Alongside this, I've lived with some poor net connection at times. There have been entire seasons where, in my old house, my ADSL connection dropped out at least 3 times an hour. That's the average. I literally had to pick up the phone, hit 'call' then hang up to get it to reconnect. It was a pain in the ass. What happens when my game can't authenticate due to having poor connection? I don't know, I've never dealt with this issue in a video game console before. Maybe on some PC games, where I wanted to angrily punch my monitor, but not on a console.

I don't know what Microsoft is intending to do with it. There are still many variables.

And if I'm playing the single-player campaign of a game, let's say an Elder Scrolls game - for one is bound to pop up on the Xbox One - immersed in the captivating landscapes the game will offer me. Then my net drops out around time for the game to authenticate? That'll just break my immersion. It'll effectively tarnish my gaming experience, all because Microsoft wants to stop the pirates or whatever bullshit they're using to explain it away this time.



And on the subject of piracy, I doubt it'll do anything at all to stop it. Pirates are known to be able to bypass DRM measures. It's within their ability to do so. Someone somewhere will make a program to automate the process for the more end-level pirates. Essentially, the pirates get a better product than actual paying consumers. And if I'm to pay the price of the game as well as the ever-so-hated "fuck you Australia" addition to game prices, I'd like to be able to get the best damn experience possible.

I want a better product than what the pirates get. I want better service. Making me jump through hoops because the pirates do is just stupid. I may as well pirate it and get the superior experience.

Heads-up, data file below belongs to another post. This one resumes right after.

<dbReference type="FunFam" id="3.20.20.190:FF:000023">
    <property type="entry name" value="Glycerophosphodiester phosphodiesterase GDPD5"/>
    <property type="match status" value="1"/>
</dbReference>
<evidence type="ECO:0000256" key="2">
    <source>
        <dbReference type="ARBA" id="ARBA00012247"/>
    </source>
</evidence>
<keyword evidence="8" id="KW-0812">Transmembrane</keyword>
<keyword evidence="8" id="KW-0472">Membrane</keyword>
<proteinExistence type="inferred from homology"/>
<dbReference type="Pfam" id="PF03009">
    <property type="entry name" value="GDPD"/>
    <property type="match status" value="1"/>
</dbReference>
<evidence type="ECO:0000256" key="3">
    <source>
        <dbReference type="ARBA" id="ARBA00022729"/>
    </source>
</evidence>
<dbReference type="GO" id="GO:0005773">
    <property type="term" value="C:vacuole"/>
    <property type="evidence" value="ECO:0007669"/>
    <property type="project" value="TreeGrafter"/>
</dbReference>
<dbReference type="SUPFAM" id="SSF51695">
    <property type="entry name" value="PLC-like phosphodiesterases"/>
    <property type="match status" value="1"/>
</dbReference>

Instead of focusing on what consoles do right - simplicity and a pretty decent lifespan (judging by some older consoles), Microsoft is taking the worst aspects of PC gaming (overzealous DRM policies and general commercial bullshit) and incorporating it into their consoles. And it's safe to assume they won't take the best parts of PC gaming and focus on that, too. I doubt we'll see games on the cheap with 75% off sales, an open market where people can set up their own online game stores and game mods.

Quite frankly, at this point, if Microsoft announced they'd bought off the Pokemon franchise, made a huge open-world 3D Pokemon RPG with every single region, every single Pokemon and maybe a whole new generation of really goddamn kickass creatures then said it was Xbox One exclusive, I'd probably still avoid it. Then cry.

I fucking hope Sony isn't planning on following their lead.


EDIT: Just to add something, as soon as I initially posted this blog, my father called me. He told me that he's been having trouble with his Internet connection and that his ISP will send a repairman in 11 days time. If he was an Xbox One user, that'd be 11 days of his console being almost completely useless. I just thought it reinforces my argument and felt the need to add this.